STATEMENT: Grade inflation news article
Read time: approx 3 mins
You may have seen recent news articles in the national press regarding a so-called “unexplained” upsurge in the number of first and upper second class degrees being awarded at universities UK-wide. Within this, University College Birmingham was named as one of the universities with the biggest increase in the last six years.
There are two points we feel need to be raised here.
Firstly, it is important to note that the Office for Students (OfS) figures cited in the story only take into consideration last year’s full-time England domiciled students graduating from UCB, around 570. Our overall graduating cohort was nearly double that, over 1,100.
Taking into consideration our full cohort of graduates, the number of first and upper second class degrees awarded by UCB has increased by 28 percent since 2010/11, not 36.6 percent as cited in the article. This has been a gradual increase in ‘good’ degree classifications as shown in the table below. It is also worth noting that we have remained below the national average consistently throughout this period.
Secondly, yes, the number of ‘good degrees’ awarded has gone up, but this is not “unexplained”. This is categorically down to the tireless work we have been doing over the past six years to support our students to achieve their absolute potential.
Many of our students are from widening participation groups in line with our commitment to opening up opportunities for school and college leavers from all backgrounds. Prior to 2011, we put in place a strategic plan to further improve support for students, enhancing teaching and learning in both academic and vocational subjects.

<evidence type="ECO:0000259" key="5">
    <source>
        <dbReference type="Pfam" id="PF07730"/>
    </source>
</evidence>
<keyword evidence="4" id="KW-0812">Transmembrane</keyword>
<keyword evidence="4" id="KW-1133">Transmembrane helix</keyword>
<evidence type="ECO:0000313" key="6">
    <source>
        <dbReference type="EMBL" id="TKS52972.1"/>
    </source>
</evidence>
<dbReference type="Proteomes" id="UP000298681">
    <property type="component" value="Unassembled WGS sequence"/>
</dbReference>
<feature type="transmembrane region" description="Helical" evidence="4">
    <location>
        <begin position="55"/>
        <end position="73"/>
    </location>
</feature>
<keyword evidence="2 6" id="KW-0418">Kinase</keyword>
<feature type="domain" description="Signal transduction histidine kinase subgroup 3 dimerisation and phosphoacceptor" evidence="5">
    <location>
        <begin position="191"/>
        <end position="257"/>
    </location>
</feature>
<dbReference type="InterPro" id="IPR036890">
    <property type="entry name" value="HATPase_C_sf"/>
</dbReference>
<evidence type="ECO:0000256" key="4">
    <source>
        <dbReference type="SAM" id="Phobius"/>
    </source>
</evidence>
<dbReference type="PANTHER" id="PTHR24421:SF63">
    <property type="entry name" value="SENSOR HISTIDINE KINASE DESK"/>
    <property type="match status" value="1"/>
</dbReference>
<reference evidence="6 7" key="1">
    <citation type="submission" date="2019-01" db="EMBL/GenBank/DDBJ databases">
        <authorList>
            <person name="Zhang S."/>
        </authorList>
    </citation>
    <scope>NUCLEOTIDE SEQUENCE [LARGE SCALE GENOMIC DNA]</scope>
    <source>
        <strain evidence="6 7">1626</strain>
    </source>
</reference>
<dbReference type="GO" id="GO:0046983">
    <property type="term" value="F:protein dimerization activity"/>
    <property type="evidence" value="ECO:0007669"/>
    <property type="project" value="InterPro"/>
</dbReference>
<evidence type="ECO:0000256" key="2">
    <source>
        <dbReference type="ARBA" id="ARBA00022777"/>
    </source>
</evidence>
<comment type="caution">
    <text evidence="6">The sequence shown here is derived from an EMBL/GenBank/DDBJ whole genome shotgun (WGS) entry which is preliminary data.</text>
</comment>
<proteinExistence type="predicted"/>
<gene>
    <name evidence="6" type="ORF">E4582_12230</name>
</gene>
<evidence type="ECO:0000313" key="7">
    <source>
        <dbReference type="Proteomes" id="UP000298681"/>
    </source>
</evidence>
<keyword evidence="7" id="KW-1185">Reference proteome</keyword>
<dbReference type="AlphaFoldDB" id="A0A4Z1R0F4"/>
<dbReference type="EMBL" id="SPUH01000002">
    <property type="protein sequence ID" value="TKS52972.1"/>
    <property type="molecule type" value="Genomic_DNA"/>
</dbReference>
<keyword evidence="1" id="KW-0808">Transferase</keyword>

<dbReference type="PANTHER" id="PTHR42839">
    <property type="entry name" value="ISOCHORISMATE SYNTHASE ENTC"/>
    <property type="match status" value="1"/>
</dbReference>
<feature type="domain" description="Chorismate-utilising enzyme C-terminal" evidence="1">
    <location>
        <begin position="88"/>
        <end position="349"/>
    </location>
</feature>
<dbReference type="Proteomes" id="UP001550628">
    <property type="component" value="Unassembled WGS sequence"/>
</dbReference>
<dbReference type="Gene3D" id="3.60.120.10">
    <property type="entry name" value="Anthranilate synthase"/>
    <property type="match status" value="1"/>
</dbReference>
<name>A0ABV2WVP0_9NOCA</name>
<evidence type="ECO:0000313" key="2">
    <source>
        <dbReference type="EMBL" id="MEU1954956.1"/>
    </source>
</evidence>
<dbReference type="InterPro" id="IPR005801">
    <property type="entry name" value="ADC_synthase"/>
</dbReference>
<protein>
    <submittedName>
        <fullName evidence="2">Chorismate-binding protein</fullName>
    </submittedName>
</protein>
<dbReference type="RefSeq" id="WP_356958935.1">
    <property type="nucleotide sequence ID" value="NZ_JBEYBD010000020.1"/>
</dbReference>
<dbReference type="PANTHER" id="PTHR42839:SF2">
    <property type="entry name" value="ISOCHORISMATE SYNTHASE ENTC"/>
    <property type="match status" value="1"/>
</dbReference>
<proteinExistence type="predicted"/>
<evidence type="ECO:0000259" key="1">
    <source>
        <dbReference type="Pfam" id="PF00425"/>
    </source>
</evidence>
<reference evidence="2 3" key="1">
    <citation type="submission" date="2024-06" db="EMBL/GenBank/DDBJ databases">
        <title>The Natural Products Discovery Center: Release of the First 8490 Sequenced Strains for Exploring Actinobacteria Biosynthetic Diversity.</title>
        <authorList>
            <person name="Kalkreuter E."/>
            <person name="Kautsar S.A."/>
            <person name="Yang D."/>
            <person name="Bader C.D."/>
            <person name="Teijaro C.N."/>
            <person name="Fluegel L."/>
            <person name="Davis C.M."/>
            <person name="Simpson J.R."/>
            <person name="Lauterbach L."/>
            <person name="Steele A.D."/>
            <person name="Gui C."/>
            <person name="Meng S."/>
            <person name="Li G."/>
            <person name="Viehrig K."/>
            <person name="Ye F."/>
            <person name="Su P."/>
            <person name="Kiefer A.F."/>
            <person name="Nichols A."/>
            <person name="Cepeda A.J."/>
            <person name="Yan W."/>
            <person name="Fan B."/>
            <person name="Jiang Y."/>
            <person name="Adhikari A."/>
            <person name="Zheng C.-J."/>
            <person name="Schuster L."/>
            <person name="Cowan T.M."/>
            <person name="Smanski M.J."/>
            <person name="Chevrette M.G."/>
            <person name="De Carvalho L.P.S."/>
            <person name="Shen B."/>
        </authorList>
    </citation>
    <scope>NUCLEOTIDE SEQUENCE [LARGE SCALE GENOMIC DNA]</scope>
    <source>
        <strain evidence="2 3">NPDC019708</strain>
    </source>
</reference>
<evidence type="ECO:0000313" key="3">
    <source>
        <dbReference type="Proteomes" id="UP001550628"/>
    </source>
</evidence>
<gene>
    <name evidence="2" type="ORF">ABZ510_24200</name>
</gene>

We have developed a wide range of online resources to enable students to track their progress against their peers and embedded academic skills sessions in the classroom to support students with written assessments. We now use data to identify students at risk of dropping out of their course, not completing or attaining below their potential and have designated mentors within each academic school, a support system that has had a huge impact on student outcomes; including classifications.
We included a summary of this detail around student support within our Teaching Excellence Framework submission and were awarded a Silver award in 2017.
Crucially, our support system is designed to ensure students not only stay at UCB and complete their course with a good degree, but leave with the essential skills and attributes they need to gain employment and flourish within their chosen careers.
It is worth noting that, previously, external examiners commented that we were not utilising the full range of marks available (particularly at the top end), an area which we addressed where the student work clearly merited this.
In addition, they praised our thorough moderation process, overall agreeing with grades awarded. They also highlighted that courses offer strong sector relevancy and develop many student transferable skills, which help with employment.
We strongly feel that the news story that has been circulating is not reflective of the work we continue to do to ensure students succeed and would like to reassure students that their grades are testament to their commitment and hard work.